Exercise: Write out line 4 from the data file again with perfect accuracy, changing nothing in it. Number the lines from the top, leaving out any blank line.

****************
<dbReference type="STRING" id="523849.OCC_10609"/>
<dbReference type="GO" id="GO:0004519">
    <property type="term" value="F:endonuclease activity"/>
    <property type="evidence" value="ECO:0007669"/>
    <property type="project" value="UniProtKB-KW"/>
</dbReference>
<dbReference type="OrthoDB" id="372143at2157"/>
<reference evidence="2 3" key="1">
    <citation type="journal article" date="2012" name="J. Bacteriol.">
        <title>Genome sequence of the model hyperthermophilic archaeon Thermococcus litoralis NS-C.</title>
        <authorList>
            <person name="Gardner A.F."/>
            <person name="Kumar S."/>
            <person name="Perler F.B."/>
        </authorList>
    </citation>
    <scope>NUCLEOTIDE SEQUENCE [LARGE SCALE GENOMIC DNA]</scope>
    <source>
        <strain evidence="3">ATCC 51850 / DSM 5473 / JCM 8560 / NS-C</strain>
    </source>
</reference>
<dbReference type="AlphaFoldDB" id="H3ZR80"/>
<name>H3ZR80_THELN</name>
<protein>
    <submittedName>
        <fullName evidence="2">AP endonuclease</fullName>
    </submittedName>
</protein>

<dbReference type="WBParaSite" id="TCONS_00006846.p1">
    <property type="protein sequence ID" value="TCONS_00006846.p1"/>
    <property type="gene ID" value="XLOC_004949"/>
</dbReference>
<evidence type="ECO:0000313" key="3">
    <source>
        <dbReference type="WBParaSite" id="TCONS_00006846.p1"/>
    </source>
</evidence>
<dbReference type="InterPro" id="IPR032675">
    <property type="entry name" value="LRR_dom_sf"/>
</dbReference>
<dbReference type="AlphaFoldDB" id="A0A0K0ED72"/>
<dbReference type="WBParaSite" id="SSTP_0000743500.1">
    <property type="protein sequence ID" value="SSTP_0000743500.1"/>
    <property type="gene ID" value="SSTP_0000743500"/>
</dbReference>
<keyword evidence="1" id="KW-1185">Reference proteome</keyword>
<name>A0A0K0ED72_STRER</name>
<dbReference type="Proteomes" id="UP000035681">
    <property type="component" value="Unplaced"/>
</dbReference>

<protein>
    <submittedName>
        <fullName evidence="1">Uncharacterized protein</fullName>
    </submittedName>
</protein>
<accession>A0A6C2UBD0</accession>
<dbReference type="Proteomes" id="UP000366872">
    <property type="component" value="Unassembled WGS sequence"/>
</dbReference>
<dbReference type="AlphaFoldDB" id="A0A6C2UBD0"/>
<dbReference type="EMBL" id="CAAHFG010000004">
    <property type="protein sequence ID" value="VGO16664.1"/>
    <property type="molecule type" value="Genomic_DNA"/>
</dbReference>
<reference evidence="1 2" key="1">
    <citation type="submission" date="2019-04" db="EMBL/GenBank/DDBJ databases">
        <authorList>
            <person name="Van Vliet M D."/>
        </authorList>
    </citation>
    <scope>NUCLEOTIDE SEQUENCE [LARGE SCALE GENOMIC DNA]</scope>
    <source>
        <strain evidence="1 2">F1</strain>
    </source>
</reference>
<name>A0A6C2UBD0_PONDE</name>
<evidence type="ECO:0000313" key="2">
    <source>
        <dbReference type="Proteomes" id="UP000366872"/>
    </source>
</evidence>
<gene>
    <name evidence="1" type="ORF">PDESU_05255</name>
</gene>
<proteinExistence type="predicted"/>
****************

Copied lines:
    <property type="evidence" value="ECO:0007669"/>